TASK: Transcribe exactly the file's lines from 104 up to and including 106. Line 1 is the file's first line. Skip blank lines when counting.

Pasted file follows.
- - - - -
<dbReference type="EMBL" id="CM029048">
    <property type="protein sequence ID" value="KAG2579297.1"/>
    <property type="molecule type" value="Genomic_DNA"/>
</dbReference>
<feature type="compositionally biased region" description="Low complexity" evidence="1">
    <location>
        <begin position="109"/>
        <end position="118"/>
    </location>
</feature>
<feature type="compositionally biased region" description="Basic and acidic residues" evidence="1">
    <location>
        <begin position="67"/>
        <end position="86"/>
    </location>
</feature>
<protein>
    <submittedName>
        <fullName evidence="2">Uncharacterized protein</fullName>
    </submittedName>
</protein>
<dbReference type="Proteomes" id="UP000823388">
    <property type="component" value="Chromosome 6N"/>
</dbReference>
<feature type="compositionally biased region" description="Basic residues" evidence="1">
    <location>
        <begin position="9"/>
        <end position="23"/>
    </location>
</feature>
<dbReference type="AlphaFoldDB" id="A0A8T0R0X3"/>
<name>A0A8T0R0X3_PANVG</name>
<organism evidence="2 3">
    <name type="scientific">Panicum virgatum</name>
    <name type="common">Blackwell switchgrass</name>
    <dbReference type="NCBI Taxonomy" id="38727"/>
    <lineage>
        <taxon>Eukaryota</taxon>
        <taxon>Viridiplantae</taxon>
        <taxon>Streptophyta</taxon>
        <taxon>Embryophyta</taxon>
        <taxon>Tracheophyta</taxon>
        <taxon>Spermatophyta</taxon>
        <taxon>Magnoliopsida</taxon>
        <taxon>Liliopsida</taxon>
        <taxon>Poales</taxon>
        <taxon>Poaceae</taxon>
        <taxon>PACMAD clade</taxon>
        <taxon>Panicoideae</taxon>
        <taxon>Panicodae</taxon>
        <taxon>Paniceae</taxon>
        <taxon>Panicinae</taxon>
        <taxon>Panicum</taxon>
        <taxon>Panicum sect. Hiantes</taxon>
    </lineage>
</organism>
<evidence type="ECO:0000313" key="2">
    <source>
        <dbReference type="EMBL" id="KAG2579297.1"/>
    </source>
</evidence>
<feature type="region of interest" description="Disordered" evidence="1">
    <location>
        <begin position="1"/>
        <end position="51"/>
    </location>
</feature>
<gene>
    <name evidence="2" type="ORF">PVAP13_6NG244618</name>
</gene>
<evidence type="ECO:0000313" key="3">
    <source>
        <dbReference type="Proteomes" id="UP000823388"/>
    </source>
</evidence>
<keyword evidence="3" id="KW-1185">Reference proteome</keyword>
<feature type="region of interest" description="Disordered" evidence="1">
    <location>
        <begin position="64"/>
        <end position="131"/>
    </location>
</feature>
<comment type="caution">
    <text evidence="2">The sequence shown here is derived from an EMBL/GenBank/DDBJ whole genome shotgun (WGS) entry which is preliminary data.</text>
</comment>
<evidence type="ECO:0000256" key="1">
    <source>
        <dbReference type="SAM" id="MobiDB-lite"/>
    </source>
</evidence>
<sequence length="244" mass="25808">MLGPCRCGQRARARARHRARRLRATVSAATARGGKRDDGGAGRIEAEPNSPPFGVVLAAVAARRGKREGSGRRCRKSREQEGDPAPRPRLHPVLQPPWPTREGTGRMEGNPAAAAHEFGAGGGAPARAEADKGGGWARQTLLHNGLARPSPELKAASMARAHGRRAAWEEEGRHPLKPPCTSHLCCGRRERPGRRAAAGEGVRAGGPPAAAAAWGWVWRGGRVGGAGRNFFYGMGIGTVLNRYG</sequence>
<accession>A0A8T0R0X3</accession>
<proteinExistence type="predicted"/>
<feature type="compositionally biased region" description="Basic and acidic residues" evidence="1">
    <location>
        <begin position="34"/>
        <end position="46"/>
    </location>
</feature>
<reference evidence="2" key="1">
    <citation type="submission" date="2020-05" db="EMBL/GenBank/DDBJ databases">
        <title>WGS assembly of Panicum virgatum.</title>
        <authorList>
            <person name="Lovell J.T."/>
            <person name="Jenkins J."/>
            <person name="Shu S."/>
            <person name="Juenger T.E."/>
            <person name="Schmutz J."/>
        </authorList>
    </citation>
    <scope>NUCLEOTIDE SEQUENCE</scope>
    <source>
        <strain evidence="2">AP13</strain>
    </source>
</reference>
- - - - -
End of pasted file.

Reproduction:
            <person name="Lovell J.T."/>
            <person name="Jenkins J."/>
            <person name="Shu S."/>